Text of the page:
On one of the last missions of his young life, Spc. Kyle A. Coumas had to carry the extra ammunition for his Stryker brigade squad. The extra 120 pounds wore on the Central California native as he marched through southern Afghanistan.
He fell again and again. He waded through waist-deep water. He carried the equipment for miles. He fell 20 feet into the Arghandab River, and his Fort Lewis comrades had to pull him out.
“His face was beat up and bloodied,” said Staff Sgt. Chad Brinkley, his former squad leader. “His clothes were covered with mud. Yet once he made it to the top, all he said was, ‘Put my assault pack on my back please, and hand me my rifle.’
“Not once did he quit or complain.”
Friends and colleagues gathered at Coumas’ memorial service Tuesday at Fort Lewis and remembered the 22-year-old as a quiet soldier who seemed to love his job.
Coumas, serving with the 5th Brigade, 2nd Infantry Division, was killed Oct. 21 in Kandahar when a roadside bomb detonated near his Stryker. He served with the brigade’s 1st Battalion, 17th Infantry Regiment, which has spent the past few months clearing Taliban insurgents from the adobe villages and orchards that straddle the Arghandab River.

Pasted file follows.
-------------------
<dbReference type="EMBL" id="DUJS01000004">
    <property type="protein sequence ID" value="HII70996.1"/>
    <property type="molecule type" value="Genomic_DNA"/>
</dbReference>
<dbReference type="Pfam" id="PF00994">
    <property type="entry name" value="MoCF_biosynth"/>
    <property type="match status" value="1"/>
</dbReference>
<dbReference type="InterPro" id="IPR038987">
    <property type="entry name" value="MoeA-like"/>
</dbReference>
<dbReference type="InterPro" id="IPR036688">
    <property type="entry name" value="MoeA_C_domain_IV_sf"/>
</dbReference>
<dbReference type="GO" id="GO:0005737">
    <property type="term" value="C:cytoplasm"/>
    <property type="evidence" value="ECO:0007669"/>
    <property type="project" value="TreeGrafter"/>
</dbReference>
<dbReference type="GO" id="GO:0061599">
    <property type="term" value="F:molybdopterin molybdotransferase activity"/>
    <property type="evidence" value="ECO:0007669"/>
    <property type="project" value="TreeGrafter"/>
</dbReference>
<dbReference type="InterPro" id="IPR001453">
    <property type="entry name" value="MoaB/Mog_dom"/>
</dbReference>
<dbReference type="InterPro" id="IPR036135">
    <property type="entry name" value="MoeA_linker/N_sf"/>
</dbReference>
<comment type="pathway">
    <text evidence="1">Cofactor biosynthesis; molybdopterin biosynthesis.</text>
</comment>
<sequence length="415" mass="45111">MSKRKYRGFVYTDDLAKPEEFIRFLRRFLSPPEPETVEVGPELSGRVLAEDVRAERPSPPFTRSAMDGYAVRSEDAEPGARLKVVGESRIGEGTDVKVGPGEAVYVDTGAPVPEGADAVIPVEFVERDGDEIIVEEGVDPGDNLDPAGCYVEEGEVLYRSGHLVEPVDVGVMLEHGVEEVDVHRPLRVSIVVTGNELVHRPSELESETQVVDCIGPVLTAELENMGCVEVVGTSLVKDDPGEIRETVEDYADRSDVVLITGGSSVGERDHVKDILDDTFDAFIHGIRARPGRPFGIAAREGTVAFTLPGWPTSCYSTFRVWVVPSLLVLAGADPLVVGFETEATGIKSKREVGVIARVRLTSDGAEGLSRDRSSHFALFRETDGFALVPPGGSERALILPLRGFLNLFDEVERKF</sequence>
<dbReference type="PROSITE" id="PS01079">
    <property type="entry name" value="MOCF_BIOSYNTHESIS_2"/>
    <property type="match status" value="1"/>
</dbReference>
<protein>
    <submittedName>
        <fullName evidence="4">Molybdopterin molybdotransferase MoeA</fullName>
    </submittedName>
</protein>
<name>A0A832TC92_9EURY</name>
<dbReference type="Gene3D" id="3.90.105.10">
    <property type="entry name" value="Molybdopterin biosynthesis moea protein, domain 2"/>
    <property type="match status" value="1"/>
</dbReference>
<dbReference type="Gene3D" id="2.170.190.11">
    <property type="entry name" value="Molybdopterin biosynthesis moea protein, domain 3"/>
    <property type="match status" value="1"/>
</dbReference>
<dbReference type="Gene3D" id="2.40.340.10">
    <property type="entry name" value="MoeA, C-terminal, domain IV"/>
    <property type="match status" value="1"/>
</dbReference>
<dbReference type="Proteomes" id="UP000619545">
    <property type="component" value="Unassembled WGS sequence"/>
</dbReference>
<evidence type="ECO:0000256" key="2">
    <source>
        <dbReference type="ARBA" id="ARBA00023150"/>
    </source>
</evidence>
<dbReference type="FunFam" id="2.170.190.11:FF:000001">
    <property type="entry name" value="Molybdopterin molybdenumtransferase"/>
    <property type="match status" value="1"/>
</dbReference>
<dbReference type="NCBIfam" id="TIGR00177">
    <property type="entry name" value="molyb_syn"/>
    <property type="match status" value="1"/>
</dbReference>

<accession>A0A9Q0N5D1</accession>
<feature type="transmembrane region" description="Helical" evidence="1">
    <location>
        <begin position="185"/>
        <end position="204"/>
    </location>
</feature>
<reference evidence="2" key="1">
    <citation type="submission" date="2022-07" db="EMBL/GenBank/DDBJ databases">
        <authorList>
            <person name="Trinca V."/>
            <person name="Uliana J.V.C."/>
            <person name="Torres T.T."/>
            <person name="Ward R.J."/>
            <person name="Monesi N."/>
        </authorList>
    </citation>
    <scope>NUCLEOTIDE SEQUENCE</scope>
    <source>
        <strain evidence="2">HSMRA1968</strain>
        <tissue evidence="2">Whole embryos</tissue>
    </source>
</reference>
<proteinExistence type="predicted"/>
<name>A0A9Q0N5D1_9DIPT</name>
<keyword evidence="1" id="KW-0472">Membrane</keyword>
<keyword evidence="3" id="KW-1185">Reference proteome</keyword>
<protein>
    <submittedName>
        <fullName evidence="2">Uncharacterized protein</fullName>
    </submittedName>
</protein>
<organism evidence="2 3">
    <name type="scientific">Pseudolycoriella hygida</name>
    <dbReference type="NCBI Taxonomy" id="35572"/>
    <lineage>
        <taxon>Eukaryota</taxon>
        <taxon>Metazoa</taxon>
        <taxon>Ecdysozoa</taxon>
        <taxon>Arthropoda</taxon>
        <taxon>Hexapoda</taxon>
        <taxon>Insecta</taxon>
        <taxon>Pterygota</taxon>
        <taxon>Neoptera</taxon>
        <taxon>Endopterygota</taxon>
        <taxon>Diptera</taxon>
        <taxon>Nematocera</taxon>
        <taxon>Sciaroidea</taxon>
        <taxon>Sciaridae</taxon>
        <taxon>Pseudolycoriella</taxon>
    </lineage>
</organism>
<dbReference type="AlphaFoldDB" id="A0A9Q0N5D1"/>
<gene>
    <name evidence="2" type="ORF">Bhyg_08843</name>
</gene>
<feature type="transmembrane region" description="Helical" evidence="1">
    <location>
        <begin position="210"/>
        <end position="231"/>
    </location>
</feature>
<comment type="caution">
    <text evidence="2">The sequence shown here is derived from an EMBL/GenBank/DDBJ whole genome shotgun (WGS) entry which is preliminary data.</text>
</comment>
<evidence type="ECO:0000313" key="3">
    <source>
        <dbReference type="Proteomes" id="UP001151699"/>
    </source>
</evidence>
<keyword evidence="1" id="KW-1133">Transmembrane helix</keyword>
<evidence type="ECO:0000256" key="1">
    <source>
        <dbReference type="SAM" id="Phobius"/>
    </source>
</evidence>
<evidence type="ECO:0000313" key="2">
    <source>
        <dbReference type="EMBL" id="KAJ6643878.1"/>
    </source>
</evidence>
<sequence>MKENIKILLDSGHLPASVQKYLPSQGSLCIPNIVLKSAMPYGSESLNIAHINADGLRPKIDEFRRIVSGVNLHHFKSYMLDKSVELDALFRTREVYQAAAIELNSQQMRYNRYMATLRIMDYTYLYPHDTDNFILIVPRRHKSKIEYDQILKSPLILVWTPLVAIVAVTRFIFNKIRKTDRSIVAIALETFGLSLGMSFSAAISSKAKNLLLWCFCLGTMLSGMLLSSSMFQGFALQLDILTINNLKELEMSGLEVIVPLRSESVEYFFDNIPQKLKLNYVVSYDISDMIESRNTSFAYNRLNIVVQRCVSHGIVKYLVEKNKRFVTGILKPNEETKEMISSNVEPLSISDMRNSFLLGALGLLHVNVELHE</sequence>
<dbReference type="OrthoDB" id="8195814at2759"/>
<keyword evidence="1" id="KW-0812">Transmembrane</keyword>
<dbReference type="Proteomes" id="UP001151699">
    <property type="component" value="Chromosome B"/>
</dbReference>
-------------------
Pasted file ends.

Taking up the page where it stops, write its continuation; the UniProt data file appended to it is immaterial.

The battalion has lost 19 soldiers since it deployed in July. For the brigade as a whole, 26 have died.
Coumas arrived at Fort Lewis in June 2007, four months after he enlisted. One of his assignments was to sort and distribute the mail. He continued to carry out this task when he deployed, sorting through stacks of letters and boxes from a shipping container.
“He was a one-man show – covered in dust, working out of a small shipping container in the 120-degree heat,” Lt. Col. Patrick Gaydon, the brigade special troops battalion commander, said at Coumas’ memorial service at Kandahar Air Field on Friday. “The container was too small, he didn’t have enough help, he didn’t have a dedicated vehicle to pick up the mail, and 4,000 soldiers’ loved ones kept sending care packages.”
Gaydon, whose comments were read Tuesday by Lt. Aldebert Concepcion, echoed a common theme: “Not once did he complain. He just tried harder, working long hours in the mail room.”
His family, in a statement, said Coumas long loved the military. The family from the San Joaquin Valley town of Lockeford sponsored a platoon that deployed to Iraq in 2003; Coumas would pass out fliers, asking family, friends, neighbors and businesses for donations to support the troops.
He believed he was serving his country and was working toward a greater good, said his parents, Michael and Lori Coumas.
He transferred to the 1-17 Infantry, with which he served as a Stryker driver, about two months before he died. Chaplain Capt. Ronaldo Silva said Coumas had found his calling.
“He did what he loved doing, and he gave himself fully to it,” Silva said.
Scott Fontaine: 253-320-4758